You can tell the firms that are customer service oriented. Some firms are really arrogant. Cost structure is a 'gating' issue for us. The New York firms have much higher costs, so where we can, we take that in house. But experience is the first consideration. If the expertise is with outside counsel, we keep the work there.

Q: How important is diversity to you in the selection of outside counsel?

A: To be honest, the quality and value of the work is most important. I've had situations in which I was assigned an attorney because the firm thought we prioritized diverse attorneys on our work. We ended up with a bad fit for the matter and that caused more damage.  The attorney simply was not well versed enough in the issue. It was a mistake on the firm's part to put them forward. I want the best you can offer me and secondly I look for diverse candidates for the work.

Q: AFAs have been discussed for some time now and most firms have a handle on fixed budget or project fees. But what has been your experience in shared risk fees? And if you have had success, how were they structured?

A: We haven't had much experience in shared risk fees. One reason is that I got bit by one that my predecessor negotiated and now I am hesitant to negotiate them. The AFA I am referring to included a $1.5 million success fee on a case that was a bet the company case. The problem was that that success fee was not budgeted and pulling $1.5 million from some other place in the budget was really a challenge. I'd rather just pay as I go.

We went through a convergence process and included AFAs as a requirement of the RFP. We saw a few firms drop out as a result but also saw some rather interesting arrangements. One of which was a collared fee arrangement but we haven't tried it yet.

Q: We are seeing the rise of pricing professionals. should these people be in the room at a pitch to you?

 A: The relationship attorney and the subject matter expert should be there. I really don't see the need for a pricing person to be there or the CIO or whomever. But whomever is there, they need to be able to speak intelligently about our business and the matter at hand.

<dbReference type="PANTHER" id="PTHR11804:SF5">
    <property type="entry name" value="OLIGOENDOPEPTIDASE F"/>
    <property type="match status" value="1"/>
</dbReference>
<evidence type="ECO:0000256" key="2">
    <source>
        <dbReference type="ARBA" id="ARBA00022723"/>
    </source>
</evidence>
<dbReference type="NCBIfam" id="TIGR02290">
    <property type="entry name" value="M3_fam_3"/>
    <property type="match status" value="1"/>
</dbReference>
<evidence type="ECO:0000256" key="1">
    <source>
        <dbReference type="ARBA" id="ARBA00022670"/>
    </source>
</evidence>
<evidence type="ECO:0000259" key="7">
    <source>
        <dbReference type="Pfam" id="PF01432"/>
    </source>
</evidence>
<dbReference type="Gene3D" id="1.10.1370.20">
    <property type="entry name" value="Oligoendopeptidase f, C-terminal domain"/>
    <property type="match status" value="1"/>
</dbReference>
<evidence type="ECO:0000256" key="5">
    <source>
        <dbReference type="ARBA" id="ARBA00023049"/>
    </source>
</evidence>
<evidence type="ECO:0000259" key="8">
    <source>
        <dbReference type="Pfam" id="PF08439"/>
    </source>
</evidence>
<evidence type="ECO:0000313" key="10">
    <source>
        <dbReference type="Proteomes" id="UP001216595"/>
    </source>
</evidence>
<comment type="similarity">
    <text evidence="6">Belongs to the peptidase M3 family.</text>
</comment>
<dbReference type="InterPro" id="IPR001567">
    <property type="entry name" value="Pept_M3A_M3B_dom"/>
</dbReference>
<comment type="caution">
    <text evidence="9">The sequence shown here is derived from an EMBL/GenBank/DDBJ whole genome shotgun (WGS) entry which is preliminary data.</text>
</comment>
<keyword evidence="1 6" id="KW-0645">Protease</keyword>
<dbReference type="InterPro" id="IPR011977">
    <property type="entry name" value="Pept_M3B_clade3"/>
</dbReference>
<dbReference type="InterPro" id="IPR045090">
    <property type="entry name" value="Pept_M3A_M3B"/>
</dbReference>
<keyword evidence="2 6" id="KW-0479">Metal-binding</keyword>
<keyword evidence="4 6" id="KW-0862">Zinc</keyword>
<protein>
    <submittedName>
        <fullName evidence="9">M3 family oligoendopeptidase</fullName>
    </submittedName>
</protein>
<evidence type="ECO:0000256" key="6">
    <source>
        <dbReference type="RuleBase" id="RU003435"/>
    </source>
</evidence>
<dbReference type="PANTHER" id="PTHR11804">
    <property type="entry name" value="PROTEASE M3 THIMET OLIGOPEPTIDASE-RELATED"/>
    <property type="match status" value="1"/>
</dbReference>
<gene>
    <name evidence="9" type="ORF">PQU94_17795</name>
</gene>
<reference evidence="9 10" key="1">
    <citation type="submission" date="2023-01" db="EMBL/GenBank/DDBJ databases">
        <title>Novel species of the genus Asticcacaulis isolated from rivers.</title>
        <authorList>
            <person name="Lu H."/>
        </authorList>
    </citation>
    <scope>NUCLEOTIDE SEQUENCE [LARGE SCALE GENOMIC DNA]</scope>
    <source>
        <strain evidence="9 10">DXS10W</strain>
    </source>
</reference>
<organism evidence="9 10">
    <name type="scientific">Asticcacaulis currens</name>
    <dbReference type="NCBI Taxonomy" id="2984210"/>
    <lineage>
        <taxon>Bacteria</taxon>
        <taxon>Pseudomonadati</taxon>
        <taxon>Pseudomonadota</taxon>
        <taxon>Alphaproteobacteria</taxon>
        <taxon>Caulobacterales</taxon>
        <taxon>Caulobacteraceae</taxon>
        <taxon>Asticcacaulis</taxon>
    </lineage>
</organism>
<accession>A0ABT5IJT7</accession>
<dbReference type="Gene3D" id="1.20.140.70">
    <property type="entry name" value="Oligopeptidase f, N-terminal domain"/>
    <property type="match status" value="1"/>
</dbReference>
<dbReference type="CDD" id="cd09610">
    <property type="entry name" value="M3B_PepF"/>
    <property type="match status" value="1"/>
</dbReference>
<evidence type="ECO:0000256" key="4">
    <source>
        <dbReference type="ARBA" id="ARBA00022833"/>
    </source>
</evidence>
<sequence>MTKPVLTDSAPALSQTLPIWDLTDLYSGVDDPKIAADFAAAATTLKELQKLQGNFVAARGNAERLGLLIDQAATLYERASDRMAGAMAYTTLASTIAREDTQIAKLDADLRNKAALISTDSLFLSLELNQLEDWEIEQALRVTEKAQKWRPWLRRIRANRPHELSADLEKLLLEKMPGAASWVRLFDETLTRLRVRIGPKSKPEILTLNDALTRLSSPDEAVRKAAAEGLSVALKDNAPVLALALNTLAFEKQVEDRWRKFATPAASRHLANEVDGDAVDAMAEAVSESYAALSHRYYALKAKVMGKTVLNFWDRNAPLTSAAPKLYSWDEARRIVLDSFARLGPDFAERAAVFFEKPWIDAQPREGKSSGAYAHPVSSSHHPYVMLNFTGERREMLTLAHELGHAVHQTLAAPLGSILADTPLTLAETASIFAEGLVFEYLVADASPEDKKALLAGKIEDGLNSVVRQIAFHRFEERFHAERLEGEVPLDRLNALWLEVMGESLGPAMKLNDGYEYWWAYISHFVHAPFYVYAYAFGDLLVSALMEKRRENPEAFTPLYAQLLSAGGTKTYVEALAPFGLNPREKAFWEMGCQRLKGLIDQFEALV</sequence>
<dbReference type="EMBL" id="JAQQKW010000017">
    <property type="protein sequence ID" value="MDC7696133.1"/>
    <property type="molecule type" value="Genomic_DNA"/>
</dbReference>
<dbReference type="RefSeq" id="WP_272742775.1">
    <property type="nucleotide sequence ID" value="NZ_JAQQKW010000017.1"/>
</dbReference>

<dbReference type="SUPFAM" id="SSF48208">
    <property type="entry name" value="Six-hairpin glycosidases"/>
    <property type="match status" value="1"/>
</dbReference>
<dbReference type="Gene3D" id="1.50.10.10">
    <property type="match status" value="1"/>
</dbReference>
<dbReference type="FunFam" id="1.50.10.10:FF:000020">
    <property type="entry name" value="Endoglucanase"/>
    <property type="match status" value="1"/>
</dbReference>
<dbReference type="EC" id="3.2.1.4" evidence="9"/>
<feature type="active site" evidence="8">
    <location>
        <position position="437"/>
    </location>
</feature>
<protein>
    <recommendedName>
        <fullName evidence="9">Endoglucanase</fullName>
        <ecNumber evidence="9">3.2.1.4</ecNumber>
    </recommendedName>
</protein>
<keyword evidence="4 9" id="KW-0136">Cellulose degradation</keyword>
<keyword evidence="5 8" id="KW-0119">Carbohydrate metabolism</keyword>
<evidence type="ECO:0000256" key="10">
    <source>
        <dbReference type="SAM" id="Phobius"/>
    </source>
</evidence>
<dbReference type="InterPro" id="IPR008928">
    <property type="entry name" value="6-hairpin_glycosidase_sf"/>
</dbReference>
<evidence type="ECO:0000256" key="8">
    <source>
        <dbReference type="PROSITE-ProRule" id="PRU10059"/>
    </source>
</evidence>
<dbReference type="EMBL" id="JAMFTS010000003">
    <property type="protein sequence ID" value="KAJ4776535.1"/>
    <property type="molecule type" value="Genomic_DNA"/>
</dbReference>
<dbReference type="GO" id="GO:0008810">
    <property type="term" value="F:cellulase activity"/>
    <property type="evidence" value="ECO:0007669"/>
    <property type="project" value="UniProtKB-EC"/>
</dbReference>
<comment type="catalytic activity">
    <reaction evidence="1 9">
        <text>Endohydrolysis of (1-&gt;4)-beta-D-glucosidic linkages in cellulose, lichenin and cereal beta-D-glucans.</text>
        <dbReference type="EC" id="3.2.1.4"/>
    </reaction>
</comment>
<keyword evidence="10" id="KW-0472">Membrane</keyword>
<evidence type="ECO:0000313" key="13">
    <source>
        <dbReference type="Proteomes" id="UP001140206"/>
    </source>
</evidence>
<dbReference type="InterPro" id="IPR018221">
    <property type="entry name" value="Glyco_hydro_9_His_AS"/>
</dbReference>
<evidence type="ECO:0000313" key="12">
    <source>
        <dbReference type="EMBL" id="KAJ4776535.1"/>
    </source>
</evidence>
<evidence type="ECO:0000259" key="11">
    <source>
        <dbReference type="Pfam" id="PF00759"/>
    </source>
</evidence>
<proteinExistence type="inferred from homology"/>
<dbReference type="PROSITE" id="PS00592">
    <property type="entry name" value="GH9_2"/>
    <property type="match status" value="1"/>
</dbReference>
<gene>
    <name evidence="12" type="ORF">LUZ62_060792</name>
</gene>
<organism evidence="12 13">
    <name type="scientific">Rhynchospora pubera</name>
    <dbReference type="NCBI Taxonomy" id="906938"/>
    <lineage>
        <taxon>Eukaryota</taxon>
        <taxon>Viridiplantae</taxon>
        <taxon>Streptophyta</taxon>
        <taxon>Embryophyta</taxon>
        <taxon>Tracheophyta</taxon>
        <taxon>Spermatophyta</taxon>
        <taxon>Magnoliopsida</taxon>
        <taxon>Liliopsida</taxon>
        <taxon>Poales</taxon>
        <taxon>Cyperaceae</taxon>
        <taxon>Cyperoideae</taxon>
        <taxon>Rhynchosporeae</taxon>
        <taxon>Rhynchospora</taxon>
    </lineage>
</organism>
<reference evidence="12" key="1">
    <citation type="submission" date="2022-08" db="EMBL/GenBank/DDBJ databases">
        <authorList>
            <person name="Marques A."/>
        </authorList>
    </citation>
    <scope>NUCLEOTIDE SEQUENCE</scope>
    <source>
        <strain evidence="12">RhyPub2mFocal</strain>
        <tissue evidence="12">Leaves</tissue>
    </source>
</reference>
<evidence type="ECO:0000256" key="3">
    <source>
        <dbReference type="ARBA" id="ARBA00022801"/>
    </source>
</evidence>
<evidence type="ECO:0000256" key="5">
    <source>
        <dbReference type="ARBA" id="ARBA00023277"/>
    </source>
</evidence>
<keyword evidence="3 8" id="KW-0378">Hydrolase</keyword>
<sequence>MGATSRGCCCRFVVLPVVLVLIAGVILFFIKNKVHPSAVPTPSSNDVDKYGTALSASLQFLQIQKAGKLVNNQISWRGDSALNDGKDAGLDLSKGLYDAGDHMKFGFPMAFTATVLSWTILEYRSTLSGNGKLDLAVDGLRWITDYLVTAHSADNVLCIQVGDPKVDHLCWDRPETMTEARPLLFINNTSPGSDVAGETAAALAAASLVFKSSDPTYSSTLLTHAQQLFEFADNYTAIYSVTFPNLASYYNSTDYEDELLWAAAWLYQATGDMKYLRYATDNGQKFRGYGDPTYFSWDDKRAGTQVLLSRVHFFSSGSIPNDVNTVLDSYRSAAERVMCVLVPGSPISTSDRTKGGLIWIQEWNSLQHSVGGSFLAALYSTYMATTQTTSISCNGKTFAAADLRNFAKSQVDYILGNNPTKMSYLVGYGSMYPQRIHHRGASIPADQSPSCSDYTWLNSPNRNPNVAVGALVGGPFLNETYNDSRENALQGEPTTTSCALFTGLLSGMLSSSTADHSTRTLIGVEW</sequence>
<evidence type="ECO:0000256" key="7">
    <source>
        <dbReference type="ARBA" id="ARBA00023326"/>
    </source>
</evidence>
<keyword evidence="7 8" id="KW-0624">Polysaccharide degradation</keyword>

Q: How do you feel about client alerts and other information sent to you by law firms?

A: These can be a real irritant. I moved from patent law to another area of the law but I still get patent alerts. I wish firms would regularly clean up their distributions lists so I get the info I requested. One firm I work with sends me an e-mail to check which publications I want to continue to receive or whatever. That's fine. It's actually helpful to me.

Some firms just regurgitate information and push it out to us. There's usually not much more in the client alert than what I read in the papers. That can be a real problem. Firms need to get better at intuiting what is important to us and the company. Show us what you know and how it addresses what we need. If you do this, you'll stand out. Believe me!

Q: what about the privacy issues related to these client alerts- like being able to see that you opened the alert, sent it to others, etc. How do you feel about that?

A: Well, privacy is pretty important to our business so I may be a bit partisan on the subject. If you know how things work on the Internet, privacy is really not an issue. I know it creeps some people out to visit a website and then see an ad for that product teed up on your Facebook profile but to be honest, it's really how things are going to be and people should just get used to it. The fact of the matter is, I value my time above my privacy.

Q: What about client interviews? How do you feel about law firms hiring third parties to conduct client satisfaction interviews?

A: Why doesn't the lawyer just ask how they are doing?
Q: I think the idea is that they will get more objective feedback if you are interviewed by someone outside of the firm.

A: I prefer to hear from the lawyer. I guess I understand the rationale but maybe I'm unique, I tell it like it is.

Q: When was the last time a lawyer, off the clock, asked to sit down and find out how they are doing? See? That's the problem. We'd all like to have the open, frank conversations but they just don’t happen.

A: You may be right. I guess it makes sense to me for the firms that are marginal or not doing so well. But if they are performing well, they will know it. I keep giving them work.